Here is the policy:
DEPARTMENT OF GOVERNMENT
POLICY ON CIVILITY AND COMPORTMENT IN THE CLASSROOM
The classroom experience is the heart of liberal education, and as such is the most important aspect of your Skidmore College education. Presumably, if you did not agree you would not be attending Skidmore. The faculty of the Government Department takes this understanding as the basis of our educational efforts. It is in an attempt to honor the centrality of the classroom experience that we offer this department policy on civility and comportment.
As is stated in the Student Handbook, your presence at Skidmore College is contingent upon your acceptance of, and full adherence to, the Skidmore College Honor Code. This honor code is distinct from the oath you take when writing a paper or taking an exam – it is in fact much more all-encompassing, and much more demanding.
The Code includes the following statement: "I hereby accept membership in the Skidmore College community and, with full realization of the responsibilities inherent in membership, do agree to adhere to honesty and integrity in all relationships, to be considerate of the rights of others, and to abide by the College regulations." Elsewhere, the Code also calls all Skidmore students to "conform to high standards of fair play, integrity, and honor."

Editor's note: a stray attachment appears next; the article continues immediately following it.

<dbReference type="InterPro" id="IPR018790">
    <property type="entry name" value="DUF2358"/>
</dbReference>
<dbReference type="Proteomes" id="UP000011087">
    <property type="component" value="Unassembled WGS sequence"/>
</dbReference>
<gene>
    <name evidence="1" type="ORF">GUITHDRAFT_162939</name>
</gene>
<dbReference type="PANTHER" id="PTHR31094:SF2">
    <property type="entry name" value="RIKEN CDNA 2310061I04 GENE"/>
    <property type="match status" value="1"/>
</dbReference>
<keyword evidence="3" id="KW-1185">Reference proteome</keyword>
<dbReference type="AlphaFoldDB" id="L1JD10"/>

What does it mean to do act honestly, with integrity, and according to high standards of fair play, particularly in the classroom? In our view, it includes, minimally, the following.
1. No student shall lessen the learning experience of others in the classroom by arriving late to class.
2. No student shall lessen the learning experience of others in the classroom by leaving the classroom while class is in session, except for true medical emergencies.
3. Cell phones must be turned off during class.
4. No student shall disrupt the learning experience of others in the classroom by talking to a neighbor, writing notes to other students, reviewing one's mail, reading the newspaper, completing homework for other classes, or playing with the laptop computer, while class is in session.
5. No student shall disrespect other Skidmore students, professors or the housekeeping staff by putting feet on the desks or other furniture in the classroom, or by leaving trash, food, or recyclables in the room at the end of the class session.
While we will hold all students to these minimal expectations, we also have some suggestions for those who seek to go beyond the bare minimum of civil classroom comportment to become the type of mature, responsible, active learners who are an asset to any classroom and society at large. These include the following.
6. Every student should take copious and meaningful notes both on assigned readings and during classroom sessions. Note taking is an important skill—if you do not already possess it, you should acquire it.
7. Every student should take some time to review the notes that he or she has taken on the day's assigned reading before each class meeting. You will be amazed how much more invested and engaged in the class you will feel if you go into the classroom well-prepared.
8. Disruptions in class can be a significant impediment to learning, and no member of the Skidmore community—including faculty and students—should tolerate them. Thus every student should take responsibility for holding his or her peers and classmates to both high academic standards and high standards of civility. If people around you are chatting, passing notes or otherwise detracting from the overall quality of YOUR classroom experience, don't let them get away with it.